For example, I wanted Lindsay to be more of a main character but when I started to write it really didn’t seem to fit. Also, I didn’t want to make the story too long or feel like I was going too far in one direction just to turn it around and go another direction. I also feel I should say that Lindsay is a completely made up character.

In the story I purposely never gave description to the protagonist or expanded on what the relationship between Lindsay and the protagonist was like. I left that open ended so the reader can make their own image of whether or not they were friends or lovers (straight or otherwise) etc. The protagonist’s gender, name and features are never said for this reason.

This wasn’t an idea I originally had for the story, it just ended up finding its way in there.

One thing I knew that had to be in the story was some form of chemical reaction helping defeat the Chimera. I always worked with highly flammable chemicals that had to be stored in flammables cabinets like this:

Picture of two large flammable cabinets placed in the corner of a laboratory room.

Ethanol and methanol were used a lot on a daily basis and it seemed like a good fit for the story. When I originally wrote the methanol fire scene I wrote it as if it were a completely regular fire. After reading the first draft of the story I realized my mistake. Methanol fires are essentially invisible if there’s light. This was something that I had to do a lot of research on to make sure I was writing up the scene as accurately as possible to what would happen in a real life methanol fire.

The rest of the story panned out much quicker than I initially imagined it would. Everything that happens after the fire starts are things that I imagine I would do if I had to defend myself from this beast. The machine shop is the place i’d imagine there would be a decent weapon to use. The on-site fire department would arrive within minutes of the fire alarm sounding.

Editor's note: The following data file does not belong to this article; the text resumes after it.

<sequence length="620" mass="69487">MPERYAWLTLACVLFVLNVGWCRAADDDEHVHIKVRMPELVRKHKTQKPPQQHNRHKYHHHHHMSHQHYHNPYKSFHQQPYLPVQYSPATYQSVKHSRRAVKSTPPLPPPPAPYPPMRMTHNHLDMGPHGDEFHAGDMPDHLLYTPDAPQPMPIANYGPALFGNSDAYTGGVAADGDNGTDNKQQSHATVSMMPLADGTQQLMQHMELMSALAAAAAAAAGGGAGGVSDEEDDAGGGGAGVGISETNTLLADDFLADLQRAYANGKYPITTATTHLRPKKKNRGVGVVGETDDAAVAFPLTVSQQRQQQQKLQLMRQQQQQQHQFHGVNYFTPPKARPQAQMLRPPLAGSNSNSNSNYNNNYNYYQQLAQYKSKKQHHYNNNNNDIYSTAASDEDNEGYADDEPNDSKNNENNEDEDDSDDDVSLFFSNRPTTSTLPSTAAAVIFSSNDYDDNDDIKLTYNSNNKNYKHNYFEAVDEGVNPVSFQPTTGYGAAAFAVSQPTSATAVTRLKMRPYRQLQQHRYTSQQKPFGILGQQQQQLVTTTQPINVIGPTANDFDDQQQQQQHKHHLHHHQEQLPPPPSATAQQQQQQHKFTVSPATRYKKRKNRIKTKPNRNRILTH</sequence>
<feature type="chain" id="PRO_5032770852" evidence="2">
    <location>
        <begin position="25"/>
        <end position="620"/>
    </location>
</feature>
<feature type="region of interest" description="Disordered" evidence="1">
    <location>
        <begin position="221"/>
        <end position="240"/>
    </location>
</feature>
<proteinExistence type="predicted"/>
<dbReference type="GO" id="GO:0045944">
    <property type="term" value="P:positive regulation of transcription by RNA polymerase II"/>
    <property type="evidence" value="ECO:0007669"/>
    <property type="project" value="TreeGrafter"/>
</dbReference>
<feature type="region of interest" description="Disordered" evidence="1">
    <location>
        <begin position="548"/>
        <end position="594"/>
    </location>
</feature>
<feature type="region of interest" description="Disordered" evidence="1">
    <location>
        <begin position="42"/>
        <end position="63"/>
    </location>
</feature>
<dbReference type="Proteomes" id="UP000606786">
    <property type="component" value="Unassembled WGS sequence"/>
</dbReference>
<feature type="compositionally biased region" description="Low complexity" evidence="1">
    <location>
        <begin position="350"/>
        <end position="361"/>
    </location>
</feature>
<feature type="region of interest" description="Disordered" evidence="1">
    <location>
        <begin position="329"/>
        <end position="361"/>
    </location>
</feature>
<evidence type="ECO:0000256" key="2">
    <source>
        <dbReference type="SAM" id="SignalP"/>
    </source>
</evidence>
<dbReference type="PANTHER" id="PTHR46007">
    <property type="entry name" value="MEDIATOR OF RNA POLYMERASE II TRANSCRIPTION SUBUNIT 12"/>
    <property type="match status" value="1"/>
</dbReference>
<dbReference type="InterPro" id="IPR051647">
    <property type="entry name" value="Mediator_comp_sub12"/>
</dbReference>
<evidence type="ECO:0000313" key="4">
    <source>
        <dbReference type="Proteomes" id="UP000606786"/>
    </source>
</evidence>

We actually had a day where the fire alarm was malfunctioning and went off 5 or 6 times when there weren’t any fires. The fire department had to show up every time and their response time really impressed me, so this part of the story isn’t exaggerated at all with how quickly they arrive.

To answer what was in the real basement, i’m sorry to say it’s pretty boring. It turns out my mentor had some chemicals stored down there. He asked if I could go find them and so I embarked on my first adventure to the basement. I was actually pretty excited and was really hoping it would give me more ideas for my story.

It was pretty much the same as the rest of the building, the only difference being it was underground. There were some parts that reminded me of the ending scene of Terminator 2. There were stairs going up to electrical boxes and whatnot that looked almost identical to the metal-grated stairs from Terminator 2’s steel mill, the ones the T-1000 kind of melts into.

Terminator 2's T-1000 terminator's feet melting into grated metal floor
T-1000 melting into grated metal for reference

As a final note, the stories main character holds a lot of resentment towards the people he works for and I would like to take a minute to let it to be known that I don’t actually feel that way about the lab I worked in. My mentor was wonderful to work with and I will always appreciate everything he has done for me. With that said, I did find that science was not for me and chose a different route in my life.


A picture of my standing in-front of a large distillator.
Bonus picture of me with our lab’s distillation apparatus. I had worked with this machine for months. I took this picture on my last day at the lab as a goodbye.
This picture is a bit of a joke and I have an actual picture of me standing in-front of it not being a goof.